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Cardiovascular Quality and Research News

ACC CV Quality SmartBrief

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  • Hand hygiene programs make a difference against HAIs

    Monitoring systems and behavioral initiatives can significantly increase adherence to hand hygiene protocols in health care facilities, reducing risk of health care associated infections, and boosting patient safety. Studies have shown that poor hand hygiene adherence results in higher rates of Clostridioides difficile infection, and improving hygiene practices is tied to lower rates of central line-associated bloodstream and surgical site infections. A Novant Health Thomasville Medical Center initiative incentivizes staff to follow good hygiene practices. Infection Control Today (7/9) Learn More

  • Standardized surgical quality program improves outcomes

    Standardized team-based and disease-based clinical programs and compliance with hospital-level regulatory metrics improve surgical patient outcomes, according to the last study in a three-part review of the American College of Surgeons' Quality Verification Program published in the Journal of the ACS. Standardized care protocols were associated with shorter hospital stays and lower costs; multidisciplinary disease-based management programs were associated with lower in-hospital mortality rates; and compliance with regulatory standards and accreditation programs was associated with lower surgical site infection risks. Healthcare Innovation (7/10) Learn More

  • Immune system may offer clues on human H5N1 infection

    Researchers are looking at how the immune system responds to influenza for insights into who may be the most vulnerable should there be an H5N1 human pandemic. Older adults may be less vulnerable than younger people, but many people do not have a past exposure that would provide protection, making them easier targets for infection. Nature (7/9) Learn More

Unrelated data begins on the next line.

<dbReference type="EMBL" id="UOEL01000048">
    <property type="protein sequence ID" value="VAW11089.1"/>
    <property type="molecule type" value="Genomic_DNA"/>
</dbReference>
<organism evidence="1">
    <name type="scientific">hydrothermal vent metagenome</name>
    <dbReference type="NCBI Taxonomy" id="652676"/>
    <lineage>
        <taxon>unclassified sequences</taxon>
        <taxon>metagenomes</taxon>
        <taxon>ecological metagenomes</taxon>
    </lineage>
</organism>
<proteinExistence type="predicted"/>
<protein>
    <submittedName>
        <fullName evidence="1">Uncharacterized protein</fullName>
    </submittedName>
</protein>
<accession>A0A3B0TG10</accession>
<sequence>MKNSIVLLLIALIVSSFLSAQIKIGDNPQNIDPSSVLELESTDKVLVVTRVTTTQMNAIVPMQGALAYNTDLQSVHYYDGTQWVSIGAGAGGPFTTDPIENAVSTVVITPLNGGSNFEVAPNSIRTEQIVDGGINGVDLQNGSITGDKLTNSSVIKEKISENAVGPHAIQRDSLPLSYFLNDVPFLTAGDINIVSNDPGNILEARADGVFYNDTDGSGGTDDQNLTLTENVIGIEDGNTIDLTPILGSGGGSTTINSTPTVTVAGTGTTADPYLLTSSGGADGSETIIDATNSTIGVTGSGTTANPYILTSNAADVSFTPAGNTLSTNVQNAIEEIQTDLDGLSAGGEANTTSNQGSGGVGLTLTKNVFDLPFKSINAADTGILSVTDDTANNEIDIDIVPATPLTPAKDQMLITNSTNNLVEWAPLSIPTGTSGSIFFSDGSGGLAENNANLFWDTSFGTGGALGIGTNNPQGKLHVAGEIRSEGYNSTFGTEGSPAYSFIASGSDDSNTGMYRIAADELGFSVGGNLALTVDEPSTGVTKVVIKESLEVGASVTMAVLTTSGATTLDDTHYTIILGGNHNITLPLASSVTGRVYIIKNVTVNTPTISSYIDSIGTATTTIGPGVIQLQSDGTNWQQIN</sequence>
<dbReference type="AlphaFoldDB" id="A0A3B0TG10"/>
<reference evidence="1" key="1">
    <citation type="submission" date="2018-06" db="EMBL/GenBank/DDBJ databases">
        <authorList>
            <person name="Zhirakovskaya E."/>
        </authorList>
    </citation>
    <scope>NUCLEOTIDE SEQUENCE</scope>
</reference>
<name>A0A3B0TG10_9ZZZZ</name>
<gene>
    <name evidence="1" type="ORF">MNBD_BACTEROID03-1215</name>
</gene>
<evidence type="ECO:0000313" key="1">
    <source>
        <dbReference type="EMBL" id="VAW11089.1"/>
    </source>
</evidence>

• Preventing cyberattacks from compromising care

    Many hospitals are unprepared for the disruptions and outages caused by cyberattacks, and there are few government standards or protocols in place to guard patient safety, cybersecurity experts say. Some lawmakers have begun discussing solutions to avert serious care disruptions like those caused by recent attacks. KFF Health News (7/9) Learn More

  • Expert: AI, remote monitoring have a place in cardiology

    Dr. Thomas Maddox of BJC HealthCare and the Washington University School of Medicine gave an ACC.24 presentation and an interview on the rise of remote monitoring and AI in cardiology. Maddox spoke about subjects like ambient technology that uses sensors in the home to monitor a person's biometrics, and the use of AI to record health events, track remote monitoring data, alert clinicians when thresholds are passed, and look for arrhythmias and worsening heart failure symptoms. Cardiovascular Business (7/3) Learn More

  • PET identifies coronary plaques at risk of rupture

    A study published in JACC found that sodium fluoride PET imaging, used to show calcified areas on coronary plaques, may identify which plaques are at risk of rupturing and causing myocardial infarctions. "The implication of this is that we may be able to treat patients with vulnerable plaques with increased lipid lowering and anti-inflammatory therapies to reduce their risk," said researcher Dr. David Newby. Medscape (7/9) Learn More

  • Women have higher coronary bypass graft failure rate

    Coronary bypass graft failure may be more likely in female patients than males, as reported in JACC. Findings underline the need for sex-specific treatment in this area, and researchers noted the importance of including more female subjects in studies. Curtin University (Australia) (7/10) Learn More

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